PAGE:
Key milestone reached at Hinkley Point C14 December 2020
UK-based contractor Balfour Beatty has holed through on the first of three off-shore tunnels which form part of the cooling-water system at the Hinkley Point C power station. The firm hailed the accomplishment as a key milestone in the construction of the power plant which is located in North Somerset, England.
Tunnel boring machine (TBM) ‘Mary’, one of three TBMs required for the project, completed the 3.5km-long Intake Tunnel 1 on 9 December 2020, having mined at depths of 33m under the Bristol Channel. It installed more than 2,300 segmental concrete rings as it advanced, each comprising six segments. After each ring was placed, the crew filled the annular gap, using around 12,000m3 of grout in total over the full tunnel length.
The ‘nuclear-standard’ precast segments were produced at Balfour Beatty’s purpose-built manufacturing plant in Avonmouth and transported to site. Some 38,000 segments will be needed to complete the three tunnels.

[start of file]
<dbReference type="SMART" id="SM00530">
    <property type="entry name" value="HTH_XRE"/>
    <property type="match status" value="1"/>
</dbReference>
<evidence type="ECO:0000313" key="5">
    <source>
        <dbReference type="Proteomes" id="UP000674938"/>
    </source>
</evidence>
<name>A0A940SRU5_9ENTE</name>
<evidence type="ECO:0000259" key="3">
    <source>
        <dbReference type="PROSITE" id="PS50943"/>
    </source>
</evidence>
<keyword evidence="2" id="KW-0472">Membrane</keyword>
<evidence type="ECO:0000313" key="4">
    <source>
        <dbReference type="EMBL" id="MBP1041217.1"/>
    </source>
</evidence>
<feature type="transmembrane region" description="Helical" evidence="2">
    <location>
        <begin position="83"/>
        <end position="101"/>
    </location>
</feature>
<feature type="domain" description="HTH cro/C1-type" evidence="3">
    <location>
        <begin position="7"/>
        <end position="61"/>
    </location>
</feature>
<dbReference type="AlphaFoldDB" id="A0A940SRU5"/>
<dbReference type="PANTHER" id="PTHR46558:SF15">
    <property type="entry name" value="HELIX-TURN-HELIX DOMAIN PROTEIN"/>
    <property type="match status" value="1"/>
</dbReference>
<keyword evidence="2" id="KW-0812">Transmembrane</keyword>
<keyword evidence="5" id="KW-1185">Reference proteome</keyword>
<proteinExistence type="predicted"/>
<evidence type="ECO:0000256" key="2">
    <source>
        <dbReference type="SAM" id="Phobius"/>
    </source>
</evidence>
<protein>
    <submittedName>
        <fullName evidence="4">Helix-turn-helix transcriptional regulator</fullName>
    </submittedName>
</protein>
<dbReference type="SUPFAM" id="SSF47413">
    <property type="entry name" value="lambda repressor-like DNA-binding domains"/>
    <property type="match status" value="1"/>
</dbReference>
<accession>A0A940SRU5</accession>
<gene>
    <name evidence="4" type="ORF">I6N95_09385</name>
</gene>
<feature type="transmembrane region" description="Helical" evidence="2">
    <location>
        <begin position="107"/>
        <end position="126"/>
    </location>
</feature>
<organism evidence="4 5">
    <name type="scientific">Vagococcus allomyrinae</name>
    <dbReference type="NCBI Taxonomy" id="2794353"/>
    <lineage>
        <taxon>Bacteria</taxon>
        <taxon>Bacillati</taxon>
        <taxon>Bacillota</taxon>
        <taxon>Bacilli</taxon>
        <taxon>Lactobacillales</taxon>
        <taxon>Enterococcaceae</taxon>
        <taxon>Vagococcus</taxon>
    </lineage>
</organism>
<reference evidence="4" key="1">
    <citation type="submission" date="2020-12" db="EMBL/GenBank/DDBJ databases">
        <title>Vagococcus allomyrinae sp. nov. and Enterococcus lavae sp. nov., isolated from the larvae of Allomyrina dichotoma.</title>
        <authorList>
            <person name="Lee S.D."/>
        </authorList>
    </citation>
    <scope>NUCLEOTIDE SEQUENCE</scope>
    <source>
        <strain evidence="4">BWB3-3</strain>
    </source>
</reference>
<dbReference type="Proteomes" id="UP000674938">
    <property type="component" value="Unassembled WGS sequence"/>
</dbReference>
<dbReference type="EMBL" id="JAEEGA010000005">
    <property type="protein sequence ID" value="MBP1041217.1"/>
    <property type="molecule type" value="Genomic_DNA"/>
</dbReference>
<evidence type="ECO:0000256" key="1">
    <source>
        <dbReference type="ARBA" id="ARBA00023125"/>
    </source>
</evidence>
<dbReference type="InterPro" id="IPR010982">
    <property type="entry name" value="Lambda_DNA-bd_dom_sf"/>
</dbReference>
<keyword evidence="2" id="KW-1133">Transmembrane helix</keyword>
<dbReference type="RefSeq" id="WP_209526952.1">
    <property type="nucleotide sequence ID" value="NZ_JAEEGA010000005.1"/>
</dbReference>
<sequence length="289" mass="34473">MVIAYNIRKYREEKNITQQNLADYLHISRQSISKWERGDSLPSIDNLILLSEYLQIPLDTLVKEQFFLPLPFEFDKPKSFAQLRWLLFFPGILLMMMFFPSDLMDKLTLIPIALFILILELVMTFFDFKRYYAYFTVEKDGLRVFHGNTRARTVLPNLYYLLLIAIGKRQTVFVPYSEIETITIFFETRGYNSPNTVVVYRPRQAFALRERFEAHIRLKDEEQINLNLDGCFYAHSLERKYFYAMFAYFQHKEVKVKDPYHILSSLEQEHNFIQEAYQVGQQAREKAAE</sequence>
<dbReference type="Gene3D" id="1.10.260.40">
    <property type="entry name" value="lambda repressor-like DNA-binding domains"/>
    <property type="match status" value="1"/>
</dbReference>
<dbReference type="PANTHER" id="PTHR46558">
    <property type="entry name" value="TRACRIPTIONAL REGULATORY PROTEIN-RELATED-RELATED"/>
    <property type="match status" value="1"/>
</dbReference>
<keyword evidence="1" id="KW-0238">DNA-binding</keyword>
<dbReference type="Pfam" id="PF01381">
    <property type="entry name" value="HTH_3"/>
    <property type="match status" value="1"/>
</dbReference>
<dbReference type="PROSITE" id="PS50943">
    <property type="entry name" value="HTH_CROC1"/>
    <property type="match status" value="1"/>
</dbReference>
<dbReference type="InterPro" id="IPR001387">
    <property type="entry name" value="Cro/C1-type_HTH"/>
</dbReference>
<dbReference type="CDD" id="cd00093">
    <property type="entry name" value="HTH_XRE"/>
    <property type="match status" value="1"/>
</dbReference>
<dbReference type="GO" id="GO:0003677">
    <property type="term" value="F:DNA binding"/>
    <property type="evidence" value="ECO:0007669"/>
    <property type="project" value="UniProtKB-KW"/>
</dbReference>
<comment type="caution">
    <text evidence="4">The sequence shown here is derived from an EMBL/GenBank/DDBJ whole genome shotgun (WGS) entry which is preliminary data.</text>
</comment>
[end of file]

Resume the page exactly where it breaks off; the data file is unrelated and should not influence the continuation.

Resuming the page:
The TBM excavated around 340,000t of spoil which was taken out of the tunnel on various conveyors, including belt- and bucket-type variants. It was then loaded onto trucks and taken for on-site landscaping. Parts of the TBM will now be stripped and installed on another machine, but the remainder will be left in-situ under the Channel.
The two remaining cooling-water tunnels will be bored by the other two TBMs: ‘Emmeline’, the largest of the machines, has just started mining the 1.8km outfall tunnel; and ‘Beatrice’, which is using parts from TBM Mary, is set to launch early next year to excavate Intake Tunnel 2.
Speaking of the completion of Intake Tunnel No1, Balfour Beatty Project Director Roger Frost said: “This is a significant achievement – one that marks another step towards the successful delivery of the UK’s landmark nuclear power station, Hinkley Point C. The unrivalled expertise of our people, combined with our state-of-the-art offsite manufacturing facility in Avonmouth, has made it possible for us to break through the first of three off-shore tunnels.”